Efforts to diversify import markets by the Vietnamese trade ministry and relevant associations have proven fruitless, at least in 2014, as the Southeast Asian country still gets most of its imports from China, according to the latest statistics.
The Ministry of Industry and Trade and many industry associations have repeatedly encouraged imports from other markets, especially after China stationed an illegal oil rig in Vietnamese waters in May. Beijing then withdrew the drilling platform from the waters following fierce protests from Hanoi and the international community.
But Vietnam’s imports from China in the Jan-Nov period still expanded 18.9 percent from the same period last year to US$39.9 billion, according to a report by the General Statistics Office of Vietnam.
The country’s 11-month trade deficit with China widened accordingly to $26.4 billion, up 22.1 percent compared to a year earlier.
ASEAN is the second-largest import market of Vietnam, with imports reaching $20.9 billion, a seven percent increase from the Jan-Nov period of last year.
It is followed by South Korea ($19.8 billion, up 4.2 percent) and Japan ($11.6 billion, up 9.7 percent).
ASEAN is a ten-member bloc that includes Indonesia, Malaysia, the Philippines, Singapore, Thailand, Brunei, Cambodia, Laos, Myanmar, and Vietnam.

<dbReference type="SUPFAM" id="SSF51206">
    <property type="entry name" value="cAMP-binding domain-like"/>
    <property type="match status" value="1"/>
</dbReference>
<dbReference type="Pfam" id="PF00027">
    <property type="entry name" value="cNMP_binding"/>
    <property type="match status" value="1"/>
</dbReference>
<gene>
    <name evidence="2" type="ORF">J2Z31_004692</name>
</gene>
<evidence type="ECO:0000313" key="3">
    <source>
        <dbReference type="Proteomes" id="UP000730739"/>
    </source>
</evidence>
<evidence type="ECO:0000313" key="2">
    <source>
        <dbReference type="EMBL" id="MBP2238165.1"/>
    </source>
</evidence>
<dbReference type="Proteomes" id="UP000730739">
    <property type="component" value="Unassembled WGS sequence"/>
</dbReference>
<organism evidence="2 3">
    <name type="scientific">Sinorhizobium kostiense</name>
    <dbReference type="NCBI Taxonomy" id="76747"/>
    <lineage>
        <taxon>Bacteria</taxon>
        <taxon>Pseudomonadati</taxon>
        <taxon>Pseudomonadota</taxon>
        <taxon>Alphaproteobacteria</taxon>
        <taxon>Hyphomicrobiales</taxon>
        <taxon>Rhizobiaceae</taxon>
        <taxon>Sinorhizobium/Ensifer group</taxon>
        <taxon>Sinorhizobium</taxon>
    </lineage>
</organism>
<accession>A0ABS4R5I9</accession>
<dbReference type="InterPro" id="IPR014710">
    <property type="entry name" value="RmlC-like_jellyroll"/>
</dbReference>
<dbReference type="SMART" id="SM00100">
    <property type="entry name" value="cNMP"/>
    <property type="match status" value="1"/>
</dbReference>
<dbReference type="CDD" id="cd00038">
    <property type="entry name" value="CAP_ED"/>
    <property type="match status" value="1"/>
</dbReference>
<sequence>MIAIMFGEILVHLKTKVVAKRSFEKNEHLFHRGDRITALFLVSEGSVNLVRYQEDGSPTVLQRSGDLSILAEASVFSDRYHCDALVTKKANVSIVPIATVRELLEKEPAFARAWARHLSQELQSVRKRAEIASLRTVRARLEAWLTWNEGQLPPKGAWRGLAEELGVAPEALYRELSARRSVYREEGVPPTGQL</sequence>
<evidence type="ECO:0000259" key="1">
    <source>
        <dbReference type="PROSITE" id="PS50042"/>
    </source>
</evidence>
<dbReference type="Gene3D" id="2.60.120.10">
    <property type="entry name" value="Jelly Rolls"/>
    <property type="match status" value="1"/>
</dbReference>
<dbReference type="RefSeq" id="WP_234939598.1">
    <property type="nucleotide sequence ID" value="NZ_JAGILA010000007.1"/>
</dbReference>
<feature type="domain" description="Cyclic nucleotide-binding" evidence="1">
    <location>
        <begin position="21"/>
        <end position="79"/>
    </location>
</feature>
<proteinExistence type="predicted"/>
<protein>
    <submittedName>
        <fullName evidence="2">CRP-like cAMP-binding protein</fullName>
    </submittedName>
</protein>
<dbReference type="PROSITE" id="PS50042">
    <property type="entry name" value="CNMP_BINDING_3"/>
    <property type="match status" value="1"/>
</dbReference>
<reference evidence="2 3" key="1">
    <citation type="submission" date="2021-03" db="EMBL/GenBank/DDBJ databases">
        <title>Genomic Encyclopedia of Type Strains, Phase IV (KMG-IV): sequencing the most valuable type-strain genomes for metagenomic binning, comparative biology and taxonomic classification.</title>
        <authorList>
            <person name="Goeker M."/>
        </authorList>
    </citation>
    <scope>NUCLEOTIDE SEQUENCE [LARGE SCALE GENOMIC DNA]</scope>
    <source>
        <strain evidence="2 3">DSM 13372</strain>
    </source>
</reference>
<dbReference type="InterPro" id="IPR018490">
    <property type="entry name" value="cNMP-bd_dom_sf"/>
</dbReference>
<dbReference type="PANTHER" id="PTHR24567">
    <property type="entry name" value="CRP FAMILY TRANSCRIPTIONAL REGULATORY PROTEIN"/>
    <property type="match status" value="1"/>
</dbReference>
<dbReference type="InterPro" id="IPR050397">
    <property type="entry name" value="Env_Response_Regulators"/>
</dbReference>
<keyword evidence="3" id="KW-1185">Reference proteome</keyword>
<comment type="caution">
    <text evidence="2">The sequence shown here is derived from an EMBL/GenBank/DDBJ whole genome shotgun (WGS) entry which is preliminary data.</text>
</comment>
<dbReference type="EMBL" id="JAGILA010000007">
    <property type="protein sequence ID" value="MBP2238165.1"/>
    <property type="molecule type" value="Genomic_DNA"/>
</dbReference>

Vietnam’s imports from the EU dropped 4.5 percent from the 11-month period last year to $8 billion, according to the General Statistics Office.
The Southeast Asian country has close economic ties with China, which results in huge imports from and exports to the market, Deputy Minister of Industry and Trade Do Thang Hai told reporters last month.
Hai said relevant ministries and industries have applied many measures to reduce the reliance on the Chinese market.
“Vietnam is also negotiating to join many free-trade agreements at the same time to achieve the target,” he said.
The deputy minister said narrowing the trade deficit with China requires a number of solutions, including boosting trade promotions and encouraging Vietnamese consumers to buy locally-made goods.
Vietnam’s exports in 11 months rose 13.7 percent year on year to $137 billion, while imports stood at $135 billion, according to the General Statistics Office.
The country posted a $2.06 billion trade surplus in the Jan-Nov period, strongly driven by the foreign-invested sector.
The foreign sector reported a $15.54 billion surplus, against the $13.48 billion deficit by the domestic sector.